When it comes to the insurance IT vendor market, the closer you
look the more differentiated and specialized the vendors become.
Some vendors are still focused on either personal or commercial
lines. Some offer suites; others best-of-breed solutions. Some are
Microsoft; others Java. Everywhere you look there are differences
And yet the further back you stand the more you see some
obvious and striking commonalities and
patterns. The most striking pattern I
see today is the rapid maturation in the
vendor marketplace. I believe there has
never been a better time for carriers to
buy third-party core insurance systems.
There are more options. The software is
better. The acquisition options are more
varied. The implementation success rate
is higher. All these signs speak to the
maturation of the vendor marketplace.
Let’s take a look at some of these
areas in more detail.
The first job of a software vendor is to
build software that provides significant
functional (and technical) improvements over what is currently available.
These improvements can be seen in
both the scope as well as the quality of
the software. It is certainly the case that
the functional footprint of insurance
core systems has grown considerably in
Consider the insurance suite. A few years ago this term
was synonymous with policy, billing and claims. Now, it more
often than not includes document creation and (less often)
document management; portal capabilities for agency and
possibly insureds; some ceded reinsurance functionality; and a
data warehouse/BI capability. These are not minor add-ons, but
rather are significant functional sub-systems.
The vendor no longer gets to win based on who has the
slickest out-of-sequence endorsement process; such capabilities
are now no more than table stakes in the ongoing functional
escalation which characterizes this marketplace. It is no longer
enough for a core-systems suite to support a series of insur-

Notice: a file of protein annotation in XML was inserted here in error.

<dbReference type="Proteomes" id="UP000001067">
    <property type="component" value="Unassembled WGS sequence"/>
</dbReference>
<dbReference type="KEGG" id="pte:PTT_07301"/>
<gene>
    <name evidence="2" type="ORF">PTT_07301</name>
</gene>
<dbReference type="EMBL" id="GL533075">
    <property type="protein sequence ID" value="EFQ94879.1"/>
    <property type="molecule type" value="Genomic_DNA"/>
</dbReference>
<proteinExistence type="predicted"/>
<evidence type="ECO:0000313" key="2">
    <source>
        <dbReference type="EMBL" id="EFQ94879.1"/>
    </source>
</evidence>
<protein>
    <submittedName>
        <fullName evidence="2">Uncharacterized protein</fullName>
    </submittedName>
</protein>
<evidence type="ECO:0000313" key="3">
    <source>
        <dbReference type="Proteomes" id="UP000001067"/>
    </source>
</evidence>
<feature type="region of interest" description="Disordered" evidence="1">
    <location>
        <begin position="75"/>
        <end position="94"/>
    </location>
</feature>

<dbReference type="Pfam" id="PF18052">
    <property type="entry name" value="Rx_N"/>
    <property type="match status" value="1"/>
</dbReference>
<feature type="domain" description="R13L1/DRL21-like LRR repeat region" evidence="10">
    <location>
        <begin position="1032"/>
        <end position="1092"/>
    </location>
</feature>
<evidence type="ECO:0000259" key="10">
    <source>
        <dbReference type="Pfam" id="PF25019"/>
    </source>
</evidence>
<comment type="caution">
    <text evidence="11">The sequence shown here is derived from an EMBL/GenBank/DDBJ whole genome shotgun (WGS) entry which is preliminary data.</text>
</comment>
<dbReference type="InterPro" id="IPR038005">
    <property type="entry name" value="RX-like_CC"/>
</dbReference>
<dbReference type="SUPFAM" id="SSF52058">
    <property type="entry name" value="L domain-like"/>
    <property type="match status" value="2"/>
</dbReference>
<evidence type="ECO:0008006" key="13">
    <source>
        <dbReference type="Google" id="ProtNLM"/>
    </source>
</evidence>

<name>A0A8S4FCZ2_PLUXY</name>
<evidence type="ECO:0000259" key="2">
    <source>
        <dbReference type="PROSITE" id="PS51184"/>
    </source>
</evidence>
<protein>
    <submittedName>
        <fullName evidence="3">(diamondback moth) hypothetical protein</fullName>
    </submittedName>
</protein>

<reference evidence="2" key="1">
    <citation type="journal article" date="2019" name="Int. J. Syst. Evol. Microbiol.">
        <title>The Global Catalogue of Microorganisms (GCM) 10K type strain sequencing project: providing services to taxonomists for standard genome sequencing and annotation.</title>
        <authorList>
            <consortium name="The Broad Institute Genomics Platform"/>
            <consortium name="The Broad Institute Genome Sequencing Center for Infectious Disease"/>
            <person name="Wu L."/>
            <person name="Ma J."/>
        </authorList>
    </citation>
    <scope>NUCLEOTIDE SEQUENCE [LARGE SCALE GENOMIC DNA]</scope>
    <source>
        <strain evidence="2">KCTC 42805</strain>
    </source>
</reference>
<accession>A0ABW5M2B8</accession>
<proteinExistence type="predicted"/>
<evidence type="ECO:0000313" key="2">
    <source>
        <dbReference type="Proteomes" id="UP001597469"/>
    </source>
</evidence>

ance transactions. These systems must now support improved
service, promote business acquisition and retention, increase ef-
ficiency, reduce regulatory drag, and facilitate speed-to-market.
The scope of an implementation project is largely driven by the
gap between what the carrier wants and what the vendor has to
offer; the narrower the gap, the smaller the project. The obvious
way to reduce the gap is for the vendors
to embed more business functionality
into their base offering.
The second way in which vendors
are reducing the implementation scope
is by providing tools that facilitate the
development of gap functionality. So-
called configurable software has been
around for about 10 years. During that
time it has gained wide acceptance in
the marketplace and has been broadly
adopted by vendors companies. Today,
it is more likely than not that a core
insurance system will incorporate a
configuration toolkit as part of its soft-
ware offering. In fact, I believe configu-
ration is becoming the new table stakes.
I recall saying to a vendor CEO several
years ago that he would not sell another
COBOL-based solution; it’s getting close
to the point of declaring the same with
reference to non-configurable software.
Not only does the configuration
toolkit enhance the ability to develop
gap functionality during the implementation it also supports the
speed-to-market and reduced regulatory drag business drivers
that were mentioned above. The promise of configurability is
that, starting with an off-the-shelf package, the carrier can end up
with a highly customized solution, which was achieved with min-
imal programming and which is still upgradable going forward.
Software is now simply better built than in the past. It is better
designed, better coded, better tested, more easily integrated,
and, in some cases, is even documented. The upgradability
mentioned above comes from the separation of base-system
code from user configurations and extensions. This allows for
base-system upgrades, which can, generally speaking, coexist
Right Before Our Eyes
Look at those vendors getting all grown up.